State panel had recommended major change in school testing

Reform was in the works before U.S. law dooming MSPAP went into effect

April 25, 2002|By Erika Niedowski | Erika Niedowski,SUN STAFF

The end of MSPAP as we know it was inevitable.

Even before President Bush signed the No Child Left Behind Act in January, major changes to the state's signature testing program were in the works.

A 40-member group of educators and business and community leaders, the Visionary Panel for Better Schools, had been working for months on a blueprint for education reform in Maryland over the next 10 years.

And, just a week after the ink dried on Bush's signature on the new 1,200-page federal law, the panel recommended, among other things, that MSPAP be extensively revised to express scores for individual students rather than just schools.

Despite the intense criticism the Maryland School Performance Assessment Program has received during its 10-year history - criticism that flared again this year after most districts saw their scores drop - the test pushed Maryland to the forefront of the national school reform effort and made it a model for other states, said Christopher T. Cross, former president of the Maryland state school board.

MSPAP was born in 1989 out of a report of the Sondheim Commission, convened by Gov. William Donald Schaefer two years earlier.

The first of the commission's top two recommendations was to create a "comprehensive system of public accountability" in which every school, every school system and the state as a whole would be held responsible.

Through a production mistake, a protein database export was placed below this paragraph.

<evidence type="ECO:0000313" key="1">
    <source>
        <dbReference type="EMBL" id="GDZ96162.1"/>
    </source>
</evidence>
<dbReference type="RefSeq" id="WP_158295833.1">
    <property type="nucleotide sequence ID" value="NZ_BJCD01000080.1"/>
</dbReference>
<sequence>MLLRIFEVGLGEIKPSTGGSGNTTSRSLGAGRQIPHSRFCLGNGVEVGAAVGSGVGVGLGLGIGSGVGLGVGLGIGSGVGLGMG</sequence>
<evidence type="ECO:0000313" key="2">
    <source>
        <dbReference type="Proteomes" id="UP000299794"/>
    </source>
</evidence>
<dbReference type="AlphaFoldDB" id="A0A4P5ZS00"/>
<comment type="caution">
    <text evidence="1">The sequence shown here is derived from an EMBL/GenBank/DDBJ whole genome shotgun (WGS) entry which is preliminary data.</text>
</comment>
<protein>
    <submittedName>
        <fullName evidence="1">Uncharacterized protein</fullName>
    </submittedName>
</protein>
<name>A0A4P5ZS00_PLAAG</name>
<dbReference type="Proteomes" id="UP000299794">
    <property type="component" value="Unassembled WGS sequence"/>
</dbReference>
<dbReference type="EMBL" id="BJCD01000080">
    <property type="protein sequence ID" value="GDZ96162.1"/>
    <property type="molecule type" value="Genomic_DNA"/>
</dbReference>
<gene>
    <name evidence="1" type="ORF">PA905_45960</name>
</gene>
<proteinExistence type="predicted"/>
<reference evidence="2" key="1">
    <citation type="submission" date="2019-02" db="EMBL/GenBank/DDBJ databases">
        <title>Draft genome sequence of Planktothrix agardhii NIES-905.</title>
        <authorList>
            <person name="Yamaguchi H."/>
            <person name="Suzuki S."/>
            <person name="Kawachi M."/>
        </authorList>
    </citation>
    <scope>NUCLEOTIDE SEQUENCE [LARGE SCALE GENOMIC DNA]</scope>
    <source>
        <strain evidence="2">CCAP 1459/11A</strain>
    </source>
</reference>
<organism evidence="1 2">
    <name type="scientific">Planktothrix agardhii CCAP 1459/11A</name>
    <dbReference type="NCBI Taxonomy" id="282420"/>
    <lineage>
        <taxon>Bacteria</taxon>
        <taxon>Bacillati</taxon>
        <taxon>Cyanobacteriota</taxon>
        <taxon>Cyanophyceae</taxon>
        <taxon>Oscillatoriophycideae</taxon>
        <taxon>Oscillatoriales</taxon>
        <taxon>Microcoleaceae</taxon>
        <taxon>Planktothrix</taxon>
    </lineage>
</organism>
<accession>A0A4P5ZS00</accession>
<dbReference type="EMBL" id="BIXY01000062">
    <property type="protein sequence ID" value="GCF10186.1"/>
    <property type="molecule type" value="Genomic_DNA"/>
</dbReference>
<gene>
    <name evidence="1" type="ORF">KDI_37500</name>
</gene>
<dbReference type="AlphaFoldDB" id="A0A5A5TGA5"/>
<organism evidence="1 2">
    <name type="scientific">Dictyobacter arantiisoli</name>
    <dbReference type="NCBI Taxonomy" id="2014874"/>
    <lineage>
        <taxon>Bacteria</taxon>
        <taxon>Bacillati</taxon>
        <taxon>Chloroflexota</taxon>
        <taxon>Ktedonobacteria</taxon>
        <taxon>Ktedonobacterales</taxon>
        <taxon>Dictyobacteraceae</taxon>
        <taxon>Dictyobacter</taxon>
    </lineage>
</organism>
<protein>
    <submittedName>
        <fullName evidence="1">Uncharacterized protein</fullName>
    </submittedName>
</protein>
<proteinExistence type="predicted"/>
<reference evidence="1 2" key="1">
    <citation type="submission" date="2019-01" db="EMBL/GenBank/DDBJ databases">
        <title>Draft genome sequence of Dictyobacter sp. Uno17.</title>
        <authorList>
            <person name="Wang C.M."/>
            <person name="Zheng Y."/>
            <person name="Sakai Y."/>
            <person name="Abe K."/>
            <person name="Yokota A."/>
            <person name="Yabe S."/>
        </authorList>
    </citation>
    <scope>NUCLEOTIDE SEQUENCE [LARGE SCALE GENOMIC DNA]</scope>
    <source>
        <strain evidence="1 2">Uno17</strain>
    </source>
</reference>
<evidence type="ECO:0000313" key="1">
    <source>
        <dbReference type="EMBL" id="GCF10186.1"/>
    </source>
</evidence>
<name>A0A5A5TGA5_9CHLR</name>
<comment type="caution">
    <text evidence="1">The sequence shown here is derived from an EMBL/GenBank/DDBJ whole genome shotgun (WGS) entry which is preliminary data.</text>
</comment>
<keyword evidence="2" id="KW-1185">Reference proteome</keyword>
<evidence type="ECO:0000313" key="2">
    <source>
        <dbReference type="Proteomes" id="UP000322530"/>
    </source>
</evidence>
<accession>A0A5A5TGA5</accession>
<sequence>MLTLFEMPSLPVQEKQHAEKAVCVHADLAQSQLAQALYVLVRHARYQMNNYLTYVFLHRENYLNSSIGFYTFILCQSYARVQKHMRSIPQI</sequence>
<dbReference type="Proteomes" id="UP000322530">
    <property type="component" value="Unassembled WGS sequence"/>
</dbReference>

The second suggested that that system "identify excellence, uncover problem areas and point the way toward improvement."

Given to third-, fifth- and eighth-graders every spring, the test has been unique in several ways.

It was developed locally and has been scored, for the most part, locally. It contains no multiple-choice questions, but rather emphasizes reading, writing and "higher order" thinking across all content areas. Children sometimes work in groups during the testing period, which lasts several days.

MSPAP was piloted beginning in 1991 but administered officially for the first time during the 1993-1994 school year.

Early on, teachers, principals and some parents didn't take it seriously, figuring it was simply the latest in a string of reforms that tended not to last.

But the state stuck with it, placing schools on probation if they showed little or no improvement. The state took over several failing schools in Baltimore City and handed them to a private company to run.

After the latest round of MSPAP results was released - scores dropped in 20 of the state's 24 school districts - several jurisdictions, led by Montgomery County, questioned the reliability of the exams. The state later gave districts a choice on whether to give the eighth-grade exams this year, unless they receive federal funding earmarked for special education and low-income students.

Walter Sondheim Jr., a state school board member who headed the 1989 education reform commission, said yesterday that he doesn't think the MSPAP is truly dead.

"I don't think it exactly is ending, it's undergoing a change that I think was inevitable," he said. "I think that there can be some confusion and misunderstanding about the fact that the changes come about at the same time that the new federal law has been enacted."

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